By the Doctor
Greetings Ladies and Gentlemen, and our readers! The Doctor is in, and I’ve got a review of Star Wars: Thrawn Ascendancy: Lesser Evil by Timothy Zahn for you. This is the third book in Zahn’s Ascendancy trilogy (which also includes Chaos Rising and Greater Good), and since Berg hasn’t reviewed those for you before, I’m going to touch on all three books a little, in order to talk about Lesser Evil as a part of the whole.
The Ascendancy trilogy is set at the tail end of the Clone Wars. According to the timeline in the front of Lesser Evil, all three books are set in-between Attack of the Clones and Revenge of the Sith – but it’s actually a little more complicated than that. Without getting in to spoilers, I’d agree that you could place the first book, Chaos Rising, firmly there, but based on...certain revelations at the end of Lesser Evil, Greater Good is probably dipping in to the timeline of Revenge of the Sith and certainly Lesser Evil post-dates it, at least partially. That said, this is not a criticism of the choice to place these on the timeline as they have been – for aesthetic and clarity purposes the choice to group all three books in the trilogy together makes sense, particularly as the events in each book follow on directly from the conclusion in the previous. [Side bar, if you’re as fascinated as I am by these kinds of editorial choices with regards to supplementary material such as the timeline, one of the editors at Del Rey, Tom aka @DarthInternous on Twitter, has a fascinating Twitter thread regarding the evolution of the timeline included in Star Wars novels from the Legends/Expanded Universe days to the New Canon, which you can read here.]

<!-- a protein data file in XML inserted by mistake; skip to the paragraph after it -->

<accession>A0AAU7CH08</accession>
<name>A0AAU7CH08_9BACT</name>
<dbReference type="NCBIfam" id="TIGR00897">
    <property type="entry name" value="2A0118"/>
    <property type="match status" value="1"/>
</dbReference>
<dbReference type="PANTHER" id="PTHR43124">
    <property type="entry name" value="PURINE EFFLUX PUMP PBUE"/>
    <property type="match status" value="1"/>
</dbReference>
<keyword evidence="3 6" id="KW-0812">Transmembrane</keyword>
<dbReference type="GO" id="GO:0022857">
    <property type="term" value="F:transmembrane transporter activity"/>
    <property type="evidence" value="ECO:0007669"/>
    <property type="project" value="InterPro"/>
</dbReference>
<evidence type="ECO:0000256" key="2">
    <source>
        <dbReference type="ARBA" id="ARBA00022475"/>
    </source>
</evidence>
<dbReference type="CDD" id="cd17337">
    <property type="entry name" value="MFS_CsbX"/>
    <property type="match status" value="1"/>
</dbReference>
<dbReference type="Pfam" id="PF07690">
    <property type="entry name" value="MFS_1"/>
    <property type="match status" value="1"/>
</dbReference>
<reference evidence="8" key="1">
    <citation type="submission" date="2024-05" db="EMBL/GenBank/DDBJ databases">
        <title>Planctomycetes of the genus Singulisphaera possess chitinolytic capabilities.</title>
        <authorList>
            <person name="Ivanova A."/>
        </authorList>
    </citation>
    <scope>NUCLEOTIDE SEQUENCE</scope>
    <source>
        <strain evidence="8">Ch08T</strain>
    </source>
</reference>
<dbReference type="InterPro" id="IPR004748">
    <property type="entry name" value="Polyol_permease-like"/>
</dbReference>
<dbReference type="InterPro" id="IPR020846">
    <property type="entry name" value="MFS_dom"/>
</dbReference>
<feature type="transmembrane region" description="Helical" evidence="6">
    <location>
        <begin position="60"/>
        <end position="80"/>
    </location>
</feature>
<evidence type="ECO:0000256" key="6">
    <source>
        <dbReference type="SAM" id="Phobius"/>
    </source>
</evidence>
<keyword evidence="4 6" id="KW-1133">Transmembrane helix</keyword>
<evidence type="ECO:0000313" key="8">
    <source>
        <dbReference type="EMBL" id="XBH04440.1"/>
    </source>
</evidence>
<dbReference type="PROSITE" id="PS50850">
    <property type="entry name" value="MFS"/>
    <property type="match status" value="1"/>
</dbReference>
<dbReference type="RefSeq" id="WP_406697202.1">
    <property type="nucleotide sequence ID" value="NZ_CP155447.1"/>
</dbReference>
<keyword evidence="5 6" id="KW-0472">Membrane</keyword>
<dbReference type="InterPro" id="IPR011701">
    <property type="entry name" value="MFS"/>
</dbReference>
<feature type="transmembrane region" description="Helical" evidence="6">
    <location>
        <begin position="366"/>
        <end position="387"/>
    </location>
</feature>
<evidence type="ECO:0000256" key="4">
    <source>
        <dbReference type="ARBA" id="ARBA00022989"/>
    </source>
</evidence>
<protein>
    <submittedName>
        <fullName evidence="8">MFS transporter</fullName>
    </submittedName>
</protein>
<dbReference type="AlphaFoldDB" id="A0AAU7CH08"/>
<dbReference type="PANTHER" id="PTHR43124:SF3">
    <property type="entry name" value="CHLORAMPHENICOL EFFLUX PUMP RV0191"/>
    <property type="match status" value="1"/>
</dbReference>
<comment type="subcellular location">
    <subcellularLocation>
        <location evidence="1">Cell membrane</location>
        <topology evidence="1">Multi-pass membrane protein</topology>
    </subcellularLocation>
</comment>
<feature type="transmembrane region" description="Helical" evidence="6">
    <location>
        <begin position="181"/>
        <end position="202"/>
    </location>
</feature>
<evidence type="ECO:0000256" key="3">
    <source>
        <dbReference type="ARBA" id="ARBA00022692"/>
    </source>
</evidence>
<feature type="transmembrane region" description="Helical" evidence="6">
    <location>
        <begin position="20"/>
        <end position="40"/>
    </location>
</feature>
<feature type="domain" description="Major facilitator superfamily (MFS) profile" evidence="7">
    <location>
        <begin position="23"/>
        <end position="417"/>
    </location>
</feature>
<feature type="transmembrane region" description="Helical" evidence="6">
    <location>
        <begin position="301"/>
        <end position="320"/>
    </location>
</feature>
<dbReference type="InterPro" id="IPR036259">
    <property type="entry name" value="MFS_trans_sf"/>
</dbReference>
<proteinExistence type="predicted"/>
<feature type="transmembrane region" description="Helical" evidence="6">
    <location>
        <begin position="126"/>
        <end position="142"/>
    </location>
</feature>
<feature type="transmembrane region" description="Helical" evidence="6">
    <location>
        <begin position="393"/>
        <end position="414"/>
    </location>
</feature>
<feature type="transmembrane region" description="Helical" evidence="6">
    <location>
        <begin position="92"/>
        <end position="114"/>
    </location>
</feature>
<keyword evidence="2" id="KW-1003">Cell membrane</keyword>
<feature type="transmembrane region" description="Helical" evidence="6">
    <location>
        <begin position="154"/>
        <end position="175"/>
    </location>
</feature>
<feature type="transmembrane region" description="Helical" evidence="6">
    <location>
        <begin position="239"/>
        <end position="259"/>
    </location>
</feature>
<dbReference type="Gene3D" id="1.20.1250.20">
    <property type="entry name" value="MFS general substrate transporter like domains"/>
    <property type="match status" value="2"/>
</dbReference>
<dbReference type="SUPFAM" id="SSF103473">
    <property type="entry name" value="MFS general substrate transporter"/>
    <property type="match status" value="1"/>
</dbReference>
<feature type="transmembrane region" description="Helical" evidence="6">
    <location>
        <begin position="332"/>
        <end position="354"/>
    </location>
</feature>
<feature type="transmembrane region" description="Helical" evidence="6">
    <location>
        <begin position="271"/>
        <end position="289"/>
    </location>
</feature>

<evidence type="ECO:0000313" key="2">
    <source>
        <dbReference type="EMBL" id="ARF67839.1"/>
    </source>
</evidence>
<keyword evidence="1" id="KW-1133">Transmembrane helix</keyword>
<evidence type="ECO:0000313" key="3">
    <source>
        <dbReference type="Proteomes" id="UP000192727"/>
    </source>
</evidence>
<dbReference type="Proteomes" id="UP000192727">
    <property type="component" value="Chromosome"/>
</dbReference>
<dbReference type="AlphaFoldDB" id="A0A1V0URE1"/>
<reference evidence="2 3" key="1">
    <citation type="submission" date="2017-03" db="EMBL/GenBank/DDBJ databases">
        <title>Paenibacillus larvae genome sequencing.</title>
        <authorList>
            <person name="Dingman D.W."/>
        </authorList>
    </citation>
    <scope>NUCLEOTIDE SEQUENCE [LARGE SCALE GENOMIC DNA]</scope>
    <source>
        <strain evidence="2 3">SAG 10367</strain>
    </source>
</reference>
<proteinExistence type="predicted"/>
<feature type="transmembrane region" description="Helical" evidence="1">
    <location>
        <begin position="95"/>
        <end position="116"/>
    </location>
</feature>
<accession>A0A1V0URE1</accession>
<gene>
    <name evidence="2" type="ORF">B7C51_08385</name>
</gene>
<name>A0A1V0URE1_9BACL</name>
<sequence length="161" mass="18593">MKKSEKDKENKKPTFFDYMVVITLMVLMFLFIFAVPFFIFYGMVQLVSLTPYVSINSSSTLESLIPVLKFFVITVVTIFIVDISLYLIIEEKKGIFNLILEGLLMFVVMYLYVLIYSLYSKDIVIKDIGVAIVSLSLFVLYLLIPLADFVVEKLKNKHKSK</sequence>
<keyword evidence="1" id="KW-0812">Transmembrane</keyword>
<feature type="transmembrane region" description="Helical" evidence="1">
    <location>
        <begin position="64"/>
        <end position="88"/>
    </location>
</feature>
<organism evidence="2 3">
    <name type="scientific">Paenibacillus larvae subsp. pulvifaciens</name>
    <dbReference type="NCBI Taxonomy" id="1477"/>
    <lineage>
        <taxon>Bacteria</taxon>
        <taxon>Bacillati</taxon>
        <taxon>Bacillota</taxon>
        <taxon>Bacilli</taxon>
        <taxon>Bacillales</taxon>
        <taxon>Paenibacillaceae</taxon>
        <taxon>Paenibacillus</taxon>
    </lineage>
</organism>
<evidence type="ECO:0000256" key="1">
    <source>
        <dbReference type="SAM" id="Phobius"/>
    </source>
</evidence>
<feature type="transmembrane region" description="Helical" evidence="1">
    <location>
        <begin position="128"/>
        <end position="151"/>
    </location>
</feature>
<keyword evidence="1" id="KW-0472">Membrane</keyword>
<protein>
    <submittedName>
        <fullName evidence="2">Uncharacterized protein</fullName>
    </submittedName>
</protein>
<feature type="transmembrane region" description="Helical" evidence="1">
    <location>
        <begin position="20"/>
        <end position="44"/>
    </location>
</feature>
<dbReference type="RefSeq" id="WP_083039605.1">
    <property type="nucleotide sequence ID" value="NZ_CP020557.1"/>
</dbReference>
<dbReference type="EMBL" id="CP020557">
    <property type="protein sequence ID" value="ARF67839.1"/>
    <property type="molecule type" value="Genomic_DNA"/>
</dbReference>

To some extent, the precise timing of the Ascendancy trilogy doesn’t matter a great deal anyway. These books take place almost entirely in the domain of the Chiss Ascendancy, with only one (extremely well done, delightful, brilliantly written, color me both pleased and impressed) foray into Republic space that takes place in Chaos Rising (I cannot say anything about it without giving it away, and the surprise is worth it, so just read it. It’s the first book in the trilogy, so you’re not needing to read through the whole thing before finding out if you agree with me or not). However, these books are actually setting up the groundwork for the next Thrawn trilogy (which Zahn, pulling a Lucas you could say, actually wrote first and is already complete, so once you finish the Ascendancy trilogy you can continue right along with Thrawn in … Thrawn. That’s it, it’s just Thrawn [followed by Thrawn: Alliances and Thrawn: Treason]). That trilogy does directly interact with our “main” Republic timeline of events, and indeed, the touch points that Zahn offers in the Ascendancy books, and in Lesser Evil in particular, do a good job of grounding our sense of “when”.